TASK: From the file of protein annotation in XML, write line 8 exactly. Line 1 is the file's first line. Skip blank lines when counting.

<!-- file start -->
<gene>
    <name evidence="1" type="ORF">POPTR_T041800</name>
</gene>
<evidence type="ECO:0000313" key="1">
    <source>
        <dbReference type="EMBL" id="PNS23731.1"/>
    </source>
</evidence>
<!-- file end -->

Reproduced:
</evidence>